• 0 avatar
        Tstag

        Bearing in mind Tesla struggled sort out the logistics of shipping cars to China and have resorted to put tents up to make cars then it’s clear that Tesla are struggling with the job of manufacturing the machines they make. By contrast Jaguar developed the IPace in super quick time and had full production in place very very quickly.

        Point is most car makers could teach Tesla how to manufacture cars. What Tesla have however is a charging infrastructure, excellent tech and a strong brand. A company like JLR could commercialise them properly without killing what’s good about Tesla.

        • 0 avatar
          mcs

          “Point is most car makers could teach Tesla how to manufacture cars. ”

          And who would that be? JLR? The car company most loved by towing company owners?

          Actually, rather than one of the big OEMs, they should have gone to one of the companies that specialize in contract manufacturing.

          The IPace is a crappy design and inefficient. Full production in place very very quickly? Really?:

          https://insideevs.com/news/338411/jaguar-delays-some-i-pace-deliveries-due-to-manufacturing-issues-prioritization/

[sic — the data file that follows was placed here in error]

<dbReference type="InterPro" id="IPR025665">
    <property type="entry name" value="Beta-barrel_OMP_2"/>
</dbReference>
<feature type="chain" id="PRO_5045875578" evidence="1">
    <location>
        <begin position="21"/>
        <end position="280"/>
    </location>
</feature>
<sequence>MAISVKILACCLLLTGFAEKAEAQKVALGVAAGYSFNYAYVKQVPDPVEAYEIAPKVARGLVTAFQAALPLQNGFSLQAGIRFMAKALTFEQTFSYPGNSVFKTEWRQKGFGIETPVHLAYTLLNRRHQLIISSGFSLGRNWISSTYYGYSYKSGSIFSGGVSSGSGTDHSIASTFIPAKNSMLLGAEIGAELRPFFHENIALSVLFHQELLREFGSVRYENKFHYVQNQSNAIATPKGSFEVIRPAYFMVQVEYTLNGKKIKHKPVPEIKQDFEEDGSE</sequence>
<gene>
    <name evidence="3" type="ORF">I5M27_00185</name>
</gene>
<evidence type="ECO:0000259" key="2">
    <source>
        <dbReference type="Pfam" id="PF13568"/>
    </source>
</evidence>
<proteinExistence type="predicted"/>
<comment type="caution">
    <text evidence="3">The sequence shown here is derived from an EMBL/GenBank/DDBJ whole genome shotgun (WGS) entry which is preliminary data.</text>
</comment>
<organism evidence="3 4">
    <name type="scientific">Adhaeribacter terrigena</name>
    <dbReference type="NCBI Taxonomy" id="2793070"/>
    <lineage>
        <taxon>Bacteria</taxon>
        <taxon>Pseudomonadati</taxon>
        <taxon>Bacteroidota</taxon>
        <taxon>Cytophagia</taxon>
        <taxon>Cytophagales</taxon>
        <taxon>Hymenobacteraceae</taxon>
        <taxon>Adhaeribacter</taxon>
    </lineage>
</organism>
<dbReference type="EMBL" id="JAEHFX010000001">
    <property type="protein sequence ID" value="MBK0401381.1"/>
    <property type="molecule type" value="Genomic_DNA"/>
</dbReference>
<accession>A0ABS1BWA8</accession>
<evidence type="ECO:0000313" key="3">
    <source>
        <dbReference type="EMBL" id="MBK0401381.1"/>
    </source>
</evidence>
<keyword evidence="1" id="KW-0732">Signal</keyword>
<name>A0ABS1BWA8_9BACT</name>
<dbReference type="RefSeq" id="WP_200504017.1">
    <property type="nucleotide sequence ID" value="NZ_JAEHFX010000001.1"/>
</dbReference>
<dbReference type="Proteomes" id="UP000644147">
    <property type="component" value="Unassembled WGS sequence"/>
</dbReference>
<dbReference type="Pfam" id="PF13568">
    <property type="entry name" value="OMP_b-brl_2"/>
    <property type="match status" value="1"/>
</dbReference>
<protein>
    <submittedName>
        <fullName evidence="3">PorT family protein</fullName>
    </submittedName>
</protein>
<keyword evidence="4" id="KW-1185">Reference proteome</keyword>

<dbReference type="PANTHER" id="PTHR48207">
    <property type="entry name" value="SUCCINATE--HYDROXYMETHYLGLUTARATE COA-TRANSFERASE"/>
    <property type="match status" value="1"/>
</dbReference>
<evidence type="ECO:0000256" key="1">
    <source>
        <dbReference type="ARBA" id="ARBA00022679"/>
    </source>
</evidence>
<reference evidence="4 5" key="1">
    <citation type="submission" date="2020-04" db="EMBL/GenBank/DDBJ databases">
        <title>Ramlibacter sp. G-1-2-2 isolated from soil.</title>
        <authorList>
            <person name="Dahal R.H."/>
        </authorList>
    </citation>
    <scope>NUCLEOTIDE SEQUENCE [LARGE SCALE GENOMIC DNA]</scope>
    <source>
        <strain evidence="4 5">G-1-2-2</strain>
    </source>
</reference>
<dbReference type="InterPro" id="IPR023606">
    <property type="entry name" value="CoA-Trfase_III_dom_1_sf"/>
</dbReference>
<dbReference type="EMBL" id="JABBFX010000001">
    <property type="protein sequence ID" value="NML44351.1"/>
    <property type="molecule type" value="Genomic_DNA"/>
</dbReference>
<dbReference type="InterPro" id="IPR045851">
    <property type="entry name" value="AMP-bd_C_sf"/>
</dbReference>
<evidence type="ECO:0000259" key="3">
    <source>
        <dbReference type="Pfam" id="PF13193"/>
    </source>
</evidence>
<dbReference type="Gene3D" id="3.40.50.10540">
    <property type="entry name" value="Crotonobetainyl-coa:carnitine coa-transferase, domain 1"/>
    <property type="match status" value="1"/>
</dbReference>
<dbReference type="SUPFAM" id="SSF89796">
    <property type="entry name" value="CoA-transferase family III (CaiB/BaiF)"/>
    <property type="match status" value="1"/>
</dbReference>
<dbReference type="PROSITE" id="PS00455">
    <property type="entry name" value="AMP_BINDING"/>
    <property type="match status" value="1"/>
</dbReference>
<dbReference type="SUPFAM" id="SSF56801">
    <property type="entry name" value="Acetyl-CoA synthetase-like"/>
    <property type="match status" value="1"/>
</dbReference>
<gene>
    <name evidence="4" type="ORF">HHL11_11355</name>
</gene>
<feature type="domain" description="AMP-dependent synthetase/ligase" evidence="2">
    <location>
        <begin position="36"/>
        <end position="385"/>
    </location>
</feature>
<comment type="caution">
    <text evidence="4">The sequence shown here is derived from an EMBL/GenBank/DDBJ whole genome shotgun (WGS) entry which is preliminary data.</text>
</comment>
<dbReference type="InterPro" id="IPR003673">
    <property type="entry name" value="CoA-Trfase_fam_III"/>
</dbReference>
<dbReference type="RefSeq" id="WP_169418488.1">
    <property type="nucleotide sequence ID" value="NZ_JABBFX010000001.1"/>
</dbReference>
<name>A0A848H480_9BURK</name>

• 0 avatar
          Asdf

          Tesla’s charging infrastructure is hardly an asset, because the chargers are RIDICULOUSLY slow, and are nowhere near meeting even EXTREMELY MODEST requirements of fully charging vehicles in a maximum of five minutes. Tesla doesn’t have excellent tech, either, it’s mostly gimmicks superimposed onto IMMATURE and EXPENSIVE technology that’s far from being competitive with ICE-powered cars. And the Tesla brand must be severely tainted by now, with Elon Musk’s latest antics (including public drug abuse) as well as the fact that its vehicles are still DEFECTIVE BY DESIGN.

          So what does Tesla have that’s worth keeping or selling? Absolutely NOTHING. In a way it’s impressive that Elon Musk has burned so much cash over the last decade and a half, without anything to show for it. He could have flushed all the money down the toilet instead and the result wouldn’t have been much different from what it is now.

          • 0 avatar
            chris724

            “EXTREMELY MODEST requirements of fully charging vehicles in a maximum of five minutes”

            That’s not EXTREMELY MODEST. That’s extremely extreme. People who buy Teslas do not expect this, and it is not the cause of Tesla’s failure.

      • 0 avatar
        SaulTigh

        I was in Tulsa Hills yesterday and saw a Jag convertible pulled over with the hood up and a guy in a suit standing next to it on the curb talking on his phone. It couldn’t have been more than a couple years old judging by the looks of it. I told my wife, that’s got to hurt, given what he probably paid for it.